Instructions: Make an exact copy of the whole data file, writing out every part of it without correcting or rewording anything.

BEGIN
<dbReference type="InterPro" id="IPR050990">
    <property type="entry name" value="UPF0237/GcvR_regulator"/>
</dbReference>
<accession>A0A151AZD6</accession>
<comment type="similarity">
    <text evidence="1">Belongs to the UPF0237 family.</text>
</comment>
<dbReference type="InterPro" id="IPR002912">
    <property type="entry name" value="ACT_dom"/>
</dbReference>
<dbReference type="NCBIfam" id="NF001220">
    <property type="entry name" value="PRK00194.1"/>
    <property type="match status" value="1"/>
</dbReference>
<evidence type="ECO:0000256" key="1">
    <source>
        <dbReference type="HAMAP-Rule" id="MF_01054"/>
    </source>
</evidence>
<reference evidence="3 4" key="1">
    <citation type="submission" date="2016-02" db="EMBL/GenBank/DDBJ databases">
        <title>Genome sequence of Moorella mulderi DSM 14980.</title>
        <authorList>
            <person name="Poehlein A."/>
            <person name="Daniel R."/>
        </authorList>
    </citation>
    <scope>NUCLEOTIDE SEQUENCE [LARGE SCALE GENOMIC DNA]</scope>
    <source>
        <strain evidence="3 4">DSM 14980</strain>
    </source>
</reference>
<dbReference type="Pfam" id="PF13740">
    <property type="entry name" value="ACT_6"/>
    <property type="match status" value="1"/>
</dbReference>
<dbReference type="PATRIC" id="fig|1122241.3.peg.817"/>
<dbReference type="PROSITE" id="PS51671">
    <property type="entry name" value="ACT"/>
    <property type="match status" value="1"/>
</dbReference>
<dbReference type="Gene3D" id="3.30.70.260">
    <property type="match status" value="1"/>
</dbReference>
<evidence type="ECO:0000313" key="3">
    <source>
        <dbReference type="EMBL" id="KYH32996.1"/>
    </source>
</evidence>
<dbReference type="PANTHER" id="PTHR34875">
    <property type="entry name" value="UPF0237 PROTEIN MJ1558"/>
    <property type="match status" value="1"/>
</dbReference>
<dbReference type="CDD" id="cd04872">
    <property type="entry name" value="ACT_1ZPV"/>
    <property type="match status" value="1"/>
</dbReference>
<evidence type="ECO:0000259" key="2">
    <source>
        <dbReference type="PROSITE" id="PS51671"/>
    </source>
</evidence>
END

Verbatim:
<dbReference type="InterPro" id="IPR050990">
    <property type="entry name" value="UPF0237/GcvR_regulator"/>
</dbReference>
<accession>A0A151AZD6</accession>
<comment type="similarity">
    <text evidence="1">Belongs to the UPF0237 family.</text>
</comment>
<dbReference type="InterPro" id="IPR002912">
    <property type="entry name" value="ACT_dom"/>
</dbReference>
<dbReference type="NCBIfam" id="NF001220">
    <property type="entry name" value="PRK00194.1"/>
    <property type="match status" value="1"/>
</dbReference>
<evidence type="ECO:0000256" key="1">
    <source>
        <dbReference type="HAMAP-Rule" id="MF_01054"/>
    </source>
</evidence>
<reference evidence="3 4" key="1">
    <citation type="submission" date="2016-02" db="EMBL/GenBank/DDBJ databases">
        <title>Genome sequence of Moorella mulderi DSM 14980.</title>
        <authorList>
            <person name="Poehlein A."/>
            <person name="Daniel R."/>
        </authorList>
    </citation>
    <scope>NUCLEOTIDE SEQUENCE [LARGE SCALE GENOMIC DNA]</scope>
    <source>
        <strain evidence="3 4">DSM 14980</strain>
    </source>
</reference>
<dbReference type="Pfam" id="PF13740">
    <property type="entry name" value="ACT_6"/>
    <property type="match status" value="1"/>
</dbReference>
<dbReference type="PATRIC" id="fig|1122241.3.peg.817"/>
<dbReference type="PROSITE" id="PS51671">
    <property type="entry name" value="ACT"/>
    <property type="match status" value="1"/>
</dbReference>
<dbReference type="Gene3D" id="3.30.70.260">
    <property type="match status" value="1"/>
</dbReference>
<evidence type="ECO:0000313" key="3">
    <source>
        <dbReference type="EMBL" id="KYH32996.1"/>
    </source>
</evidence>
<dbReference type="PANTHER" id="PTHR34875">
    <property type="entry name" value="UPF0237 PROTEIN MJ1558"/>
    <property type="match status" value="1"/>
</dbReference>
<dbReference type="CDD" id="cd04872">
    <property type="entry name" value="ACT_1ZPV"/>
    <property type="match status" value="1"/>
</dbReference>
<evidence type="ECO:0000259" key="2">
    <source>
        <dbReference type="PROSITE" id="PS51671"/>
    </source>
</evidence>